In an alternate embodiment shown in FIG. 5, the adapter 10′ may include a collar 50 which extends from the surface portion 32. Thus, as the adapter 10′ is attached to the receptacle 100, the collar 50 may contact a top surface 118 of the skirt 100, such that the collar 50 acts as a mechanical stop which may prevent a user from over-torqueing the adapter 10′, thus preventing damage to the adapter 10′ and the medical receptacle 100. Furthermore, the collar 50 may also act as a visual cue to the user attaching the adapter 10′ to the receptacle 100, in that a gap between the collar 50 and the top surface 118 may be present until the adapter 10′ has been sufficiently tightened. Thus, a user may be signaled that the adapter 10′ has been sufficiently tightened once any gap has disappeared.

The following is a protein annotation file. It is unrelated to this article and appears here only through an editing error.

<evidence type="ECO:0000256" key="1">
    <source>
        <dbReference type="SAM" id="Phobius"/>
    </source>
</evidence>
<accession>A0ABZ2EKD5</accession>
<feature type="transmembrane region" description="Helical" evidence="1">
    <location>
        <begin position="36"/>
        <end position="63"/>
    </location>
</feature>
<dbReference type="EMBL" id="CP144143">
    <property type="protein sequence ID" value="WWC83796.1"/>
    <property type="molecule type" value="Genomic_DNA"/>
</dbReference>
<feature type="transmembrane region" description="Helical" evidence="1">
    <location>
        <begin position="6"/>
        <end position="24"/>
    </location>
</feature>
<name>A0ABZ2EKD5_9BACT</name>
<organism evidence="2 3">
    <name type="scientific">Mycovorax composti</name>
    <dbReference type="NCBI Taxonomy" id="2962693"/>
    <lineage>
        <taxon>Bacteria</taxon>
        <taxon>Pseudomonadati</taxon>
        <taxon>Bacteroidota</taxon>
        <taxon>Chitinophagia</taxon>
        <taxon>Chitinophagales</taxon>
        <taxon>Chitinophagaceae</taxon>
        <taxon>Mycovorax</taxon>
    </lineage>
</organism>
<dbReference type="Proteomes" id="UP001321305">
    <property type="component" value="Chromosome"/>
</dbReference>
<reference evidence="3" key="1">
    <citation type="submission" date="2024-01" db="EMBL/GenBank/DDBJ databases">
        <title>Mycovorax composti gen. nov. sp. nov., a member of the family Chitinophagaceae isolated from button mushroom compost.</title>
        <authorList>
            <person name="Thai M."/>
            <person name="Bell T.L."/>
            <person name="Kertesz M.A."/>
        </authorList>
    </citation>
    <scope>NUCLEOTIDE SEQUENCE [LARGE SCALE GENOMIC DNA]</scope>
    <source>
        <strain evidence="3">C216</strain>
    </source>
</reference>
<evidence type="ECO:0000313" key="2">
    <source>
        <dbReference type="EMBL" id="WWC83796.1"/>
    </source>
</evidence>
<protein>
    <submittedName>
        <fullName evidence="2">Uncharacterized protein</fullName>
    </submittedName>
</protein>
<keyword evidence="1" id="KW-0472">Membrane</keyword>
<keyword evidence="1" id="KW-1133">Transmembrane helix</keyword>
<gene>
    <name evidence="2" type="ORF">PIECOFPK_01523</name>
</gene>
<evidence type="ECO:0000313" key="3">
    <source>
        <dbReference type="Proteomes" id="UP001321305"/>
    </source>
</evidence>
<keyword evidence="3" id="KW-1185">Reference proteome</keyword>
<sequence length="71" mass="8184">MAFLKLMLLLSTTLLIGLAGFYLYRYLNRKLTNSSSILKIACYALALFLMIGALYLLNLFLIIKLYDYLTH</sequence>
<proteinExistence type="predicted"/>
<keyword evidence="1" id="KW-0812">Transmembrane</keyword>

The invention has been described herein with reference to the disclosed embodiments. Obviously, modifications and alterations will occur to others upon a reading and understanding of this specification. It is intended to include all such modifications and alterations insofar as they come within the scope of the appended claims or the equivalence thereof.